By BOB ETTINGER
For the Star Beacon
ASHTABULA TOWNSHIP —
Coaches are forever telling their players they have to get in good position and box the opposing players out. But doing those two things doesn’t work if the players don’t secure the ball.
Two and a half minutes into a contest with Edgewood, Grand Valley coach Kim Triskett burned one of her timeouts to discuss exactly that with her Mustangs. It was a well-used timeout as Grand Valley put together a run to take control in beating the Warriors, 63-45, at Edgewood on Monday night.
“We had talked in the locker room before the game that our defense has to transition into our offense,” Triskett said. “We needed to control the boards.
“I don’t know if you saw why I called that early timeout, but the first 2 times we boxed out perfectly. But then the ball bounces a couple of times and (Edgewood) picks it up. I think they even scored on one of them. We weren’t aggressive to the ball. I told the girls they can’t box out and not control the ball.”
Just more than a minute later, it became apparent the Mustangs (11-7) were executing just the way they were asked to. It resulted in a number of one-shot possessions for the Warriors (5-11). Once the Mustangs had the ball back in their possession, they’d go down to the other end and score.
“We talked about that,” Edgewood coach Steve Kray said. “We leave too many points on the floor. Four or five times, (Chris) Futty tipped it to herself. They got the ball and scored. We’re not very big, we have to have everybody rebound.”
Grand Valley outscored the Warriors, 16-4, over a 3-minute span to go ahead, 19-8, with 1:16 to play in the first period.
Futty scored 8 of her game-high 19 points in the quarter and Jessica Vormelker added 6 on her way to 17.
Edgewood responded by scoring the next 8 points of the period and trailed, 19-16, with 16 seconds into the second quarter.
“That goes to back to what I’ve said all season,” Kray said. “You could record and play it back every game. We play extremely hard. We don’t quit. We had cut it to 6, then they had a flurry and it’s back up to 12. We have stretches where we aren’t very good. Then we have stretches where do everything the right way.”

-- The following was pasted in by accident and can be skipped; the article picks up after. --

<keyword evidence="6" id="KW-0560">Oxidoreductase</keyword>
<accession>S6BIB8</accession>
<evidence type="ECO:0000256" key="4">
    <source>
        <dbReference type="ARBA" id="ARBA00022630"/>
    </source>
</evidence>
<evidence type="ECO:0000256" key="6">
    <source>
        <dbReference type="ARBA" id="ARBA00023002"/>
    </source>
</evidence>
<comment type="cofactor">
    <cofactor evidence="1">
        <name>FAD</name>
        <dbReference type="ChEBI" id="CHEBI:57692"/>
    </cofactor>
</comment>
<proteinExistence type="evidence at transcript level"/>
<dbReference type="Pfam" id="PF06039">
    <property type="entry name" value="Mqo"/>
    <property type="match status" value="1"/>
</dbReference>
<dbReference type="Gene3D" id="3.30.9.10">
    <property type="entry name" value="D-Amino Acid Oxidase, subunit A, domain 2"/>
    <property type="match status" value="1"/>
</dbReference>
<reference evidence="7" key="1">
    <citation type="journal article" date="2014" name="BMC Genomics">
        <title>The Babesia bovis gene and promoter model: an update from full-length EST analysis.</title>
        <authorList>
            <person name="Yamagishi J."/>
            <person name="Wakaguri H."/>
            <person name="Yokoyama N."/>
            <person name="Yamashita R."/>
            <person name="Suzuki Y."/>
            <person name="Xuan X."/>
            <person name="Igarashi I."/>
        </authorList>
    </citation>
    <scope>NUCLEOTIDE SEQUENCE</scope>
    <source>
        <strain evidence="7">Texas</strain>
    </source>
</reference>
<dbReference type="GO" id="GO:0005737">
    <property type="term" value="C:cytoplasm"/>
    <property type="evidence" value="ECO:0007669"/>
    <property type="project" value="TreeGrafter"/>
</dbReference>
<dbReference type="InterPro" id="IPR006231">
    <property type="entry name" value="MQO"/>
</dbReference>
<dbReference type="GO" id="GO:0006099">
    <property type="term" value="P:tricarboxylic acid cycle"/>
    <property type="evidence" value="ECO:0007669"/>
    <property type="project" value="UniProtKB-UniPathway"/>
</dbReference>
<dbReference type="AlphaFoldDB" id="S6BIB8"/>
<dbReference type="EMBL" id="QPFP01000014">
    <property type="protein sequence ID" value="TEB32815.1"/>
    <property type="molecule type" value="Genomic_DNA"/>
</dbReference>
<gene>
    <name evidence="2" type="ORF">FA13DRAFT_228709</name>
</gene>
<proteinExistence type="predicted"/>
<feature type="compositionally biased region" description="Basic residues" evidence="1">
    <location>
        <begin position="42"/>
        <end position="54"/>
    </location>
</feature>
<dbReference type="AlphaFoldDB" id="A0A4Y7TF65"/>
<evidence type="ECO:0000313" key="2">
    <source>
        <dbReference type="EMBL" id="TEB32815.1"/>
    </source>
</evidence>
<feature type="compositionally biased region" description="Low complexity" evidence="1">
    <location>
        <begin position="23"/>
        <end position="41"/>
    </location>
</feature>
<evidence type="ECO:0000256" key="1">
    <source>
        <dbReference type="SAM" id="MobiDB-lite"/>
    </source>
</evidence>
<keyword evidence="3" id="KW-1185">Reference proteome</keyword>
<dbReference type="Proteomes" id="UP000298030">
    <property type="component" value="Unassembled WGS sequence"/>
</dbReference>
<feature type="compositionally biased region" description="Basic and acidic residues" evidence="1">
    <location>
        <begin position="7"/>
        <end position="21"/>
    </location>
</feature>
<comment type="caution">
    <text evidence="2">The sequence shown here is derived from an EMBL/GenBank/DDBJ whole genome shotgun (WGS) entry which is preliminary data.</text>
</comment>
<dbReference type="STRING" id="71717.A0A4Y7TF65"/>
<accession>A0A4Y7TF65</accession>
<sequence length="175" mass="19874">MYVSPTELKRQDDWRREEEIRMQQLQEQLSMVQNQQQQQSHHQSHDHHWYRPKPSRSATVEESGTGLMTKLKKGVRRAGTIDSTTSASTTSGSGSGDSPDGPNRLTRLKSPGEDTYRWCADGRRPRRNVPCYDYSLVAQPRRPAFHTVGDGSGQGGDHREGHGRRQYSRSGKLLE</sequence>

A minute later, however, the Mustangs regained the momentum and used a 13-0 run in which Shar Miller netted 5 of her 7 points to take a 33-18 advantage with 2 minutes to go in the half.
“That was important because we had a couple of different bodies on the floor at the time,” Triskett said. “Going out for the second quarter, we talked about going up strong. We came out and did that and we controlled the boards. We were efficient on offense. We beat their half-court trap. We were finishing in the paint.”
Futty had scored 13 points in the half, Vormelker added 10 and Miller had her 7.
“Chris played one of her better games tonight,” Triskett said. “I never have to worry about her intensity or hustle. Tonight, she played more confidently.”
The Grand Valley defenders made life difficult for the Warriors in trying to take away their bread and butter.
“They like to run that high screen and roll,” Triskett said. “We see that a lot in our league. That’s something we took and broke down, defensively, and talked about how we would play that, how to take away roll, whether or not to sag off.
“The kids did a nice job executing. If you take that away from them, you’re taking away what they want to do and they get out of the flow of their offense.”
“They were fighting through the screens,” Kray said. “We like to come off the screen and bubble it to give us a little space. They played such good defense, we couldn’t bubble. Ultimately, they played us very physically. That’s what good teams do.”
Taylor Diemer and Carrie Pascarella each tallied 11 points to pace the Warriors.
Ettinger is a freelance writer from Ashtabula.